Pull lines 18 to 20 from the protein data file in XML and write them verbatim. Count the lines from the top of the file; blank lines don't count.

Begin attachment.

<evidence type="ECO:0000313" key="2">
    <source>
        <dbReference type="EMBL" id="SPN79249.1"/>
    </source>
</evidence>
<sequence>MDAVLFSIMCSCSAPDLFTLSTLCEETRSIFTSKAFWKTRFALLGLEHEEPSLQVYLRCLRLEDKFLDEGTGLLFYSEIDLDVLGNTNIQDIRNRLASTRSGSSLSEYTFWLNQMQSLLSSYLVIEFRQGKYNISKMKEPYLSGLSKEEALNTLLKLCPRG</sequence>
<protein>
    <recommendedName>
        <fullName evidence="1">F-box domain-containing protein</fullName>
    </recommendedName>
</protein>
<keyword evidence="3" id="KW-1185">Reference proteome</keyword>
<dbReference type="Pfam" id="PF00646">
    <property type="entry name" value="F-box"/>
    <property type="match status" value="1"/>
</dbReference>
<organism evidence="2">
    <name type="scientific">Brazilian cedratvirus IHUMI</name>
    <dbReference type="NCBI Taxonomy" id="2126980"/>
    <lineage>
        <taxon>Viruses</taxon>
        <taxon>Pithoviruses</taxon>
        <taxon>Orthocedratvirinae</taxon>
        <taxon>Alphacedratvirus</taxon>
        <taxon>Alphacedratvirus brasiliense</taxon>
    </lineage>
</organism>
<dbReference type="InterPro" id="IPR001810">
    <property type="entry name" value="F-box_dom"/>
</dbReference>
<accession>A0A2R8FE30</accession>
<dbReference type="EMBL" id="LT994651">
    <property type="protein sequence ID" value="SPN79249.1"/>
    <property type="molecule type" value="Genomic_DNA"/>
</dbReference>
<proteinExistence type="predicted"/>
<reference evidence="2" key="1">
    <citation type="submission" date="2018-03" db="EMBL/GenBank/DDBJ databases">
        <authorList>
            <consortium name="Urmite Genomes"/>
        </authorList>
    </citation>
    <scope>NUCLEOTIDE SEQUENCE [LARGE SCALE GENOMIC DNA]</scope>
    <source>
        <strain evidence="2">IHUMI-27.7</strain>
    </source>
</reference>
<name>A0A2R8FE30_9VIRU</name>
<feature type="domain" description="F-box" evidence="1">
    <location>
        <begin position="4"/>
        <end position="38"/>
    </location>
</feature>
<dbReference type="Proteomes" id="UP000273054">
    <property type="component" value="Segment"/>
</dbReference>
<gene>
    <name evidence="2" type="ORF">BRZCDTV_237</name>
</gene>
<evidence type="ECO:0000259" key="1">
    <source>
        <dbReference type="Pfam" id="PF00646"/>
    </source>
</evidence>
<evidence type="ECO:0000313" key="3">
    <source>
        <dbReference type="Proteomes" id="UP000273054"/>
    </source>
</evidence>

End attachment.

    <name type="scientific">Brazilian cedratvirus IHUMI</name>
    <dbReference type="NCBI Taxonomy" id="2126980"/>
    <lineage>